Background: Open or laparoscopic surgery for gastroesophageal reflux disease gives longterm freedom from symptoms in 83-100% of cases but has a certain percentage of complications. This study was undertaken to evaluate the early and late complication rates after primary or repeat antireflux operations.
Study design: The records of all patients who underwent surgery for gastroesophageal reflux disease during a 32-year period at a university teaching hospital were reviewed retrospectively. Records for 793 adults (448 men and 345 women) aged 16-85 years (mean, 51) were retrieved for calculation of complication rates and statistical analysis.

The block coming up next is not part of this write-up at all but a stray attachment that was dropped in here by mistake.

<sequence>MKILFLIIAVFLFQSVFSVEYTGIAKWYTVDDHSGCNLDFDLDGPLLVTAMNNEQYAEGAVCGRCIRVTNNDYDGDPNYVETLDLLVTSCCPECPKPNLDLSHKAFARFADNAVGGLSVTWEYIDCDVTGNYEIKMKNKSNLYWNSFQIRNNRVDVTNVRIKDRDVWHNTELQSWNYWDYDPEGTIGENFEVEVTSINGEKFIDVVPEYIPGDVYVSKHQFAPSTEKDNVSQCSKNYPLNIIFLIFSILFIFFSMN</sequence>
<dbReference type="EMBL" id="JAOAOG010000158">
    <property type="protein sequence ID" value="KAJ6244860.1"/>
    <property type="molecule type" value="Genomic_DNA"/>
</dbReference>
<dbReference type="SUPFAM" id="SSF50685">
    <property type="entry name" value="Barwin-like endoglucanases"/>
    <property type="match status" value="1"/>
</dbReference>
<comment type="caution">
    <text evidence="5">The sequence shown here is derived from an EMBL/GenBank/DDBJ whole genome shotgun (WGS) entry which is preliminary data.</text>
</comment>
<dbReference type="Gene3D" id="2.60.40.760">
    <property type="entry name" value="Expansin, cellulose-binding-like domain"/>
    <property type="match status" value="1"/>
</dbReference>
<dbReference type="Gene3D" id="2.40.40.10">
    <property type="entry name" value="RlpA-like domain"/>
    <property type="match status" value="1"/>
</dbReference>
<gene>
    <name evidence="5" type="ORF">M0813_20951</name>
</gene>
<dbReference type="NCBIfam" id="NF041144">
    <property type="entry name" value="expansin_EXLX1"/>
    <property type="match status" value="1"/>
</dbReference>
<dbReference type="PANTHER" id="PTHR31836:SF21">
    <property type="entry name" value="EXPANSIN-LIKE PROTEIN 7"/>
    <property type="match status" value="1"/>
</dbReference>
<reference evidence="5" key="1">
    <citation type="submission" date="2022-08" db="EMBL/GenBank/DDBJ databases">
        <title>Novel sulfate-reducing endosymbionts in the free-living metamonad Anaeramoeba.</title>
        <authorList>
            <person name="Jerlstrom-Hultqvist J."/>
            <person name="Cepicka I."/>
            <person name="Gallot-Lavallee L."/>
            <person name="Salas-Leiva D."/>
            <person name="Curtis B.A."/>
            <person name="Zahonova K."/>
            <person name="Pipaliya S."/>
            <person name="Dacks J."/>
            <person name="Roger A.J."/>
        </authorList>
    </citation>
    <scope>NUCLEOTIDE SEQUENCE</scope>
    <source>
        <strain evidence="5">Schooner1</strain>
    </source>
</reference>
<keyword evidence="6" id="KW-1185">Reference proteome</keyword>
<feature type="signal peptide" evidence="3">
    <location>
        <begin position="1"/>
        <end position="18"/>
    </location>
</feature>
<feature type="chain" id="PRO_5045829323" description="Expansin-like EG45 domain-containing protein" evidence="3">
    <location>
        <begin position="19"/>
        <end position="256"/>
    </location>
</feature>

Results: A total of 827 operations were performed: 793 primary and 41 for recurrent disease (2 patients were each reoperated on twice). There were 49 laparoscopic operations. Only two patients died (mortality, 0.3%), both after open operation. Morbidity was 24% after open surgery and 14% after laparoscopic operation. The total (early and late) complication rate was higher after reoperations than that after open or laparoscopic procedures. The overall complication rate in the open operations was similar in the first and the third decade of the study, namely, 24.6% and 26.1%, respectively.
Conclusions: Surgical treatment of gastroesophageal reflux disease carries very low mortality when performed in a specialized unit. The main causes of morbidity after open operation are infectious complications. The incidence of complications is substantially lower after laparoscopic surgery than after open operation. Reoperation is seldom required, but it carries higher morbidity than the primary operations.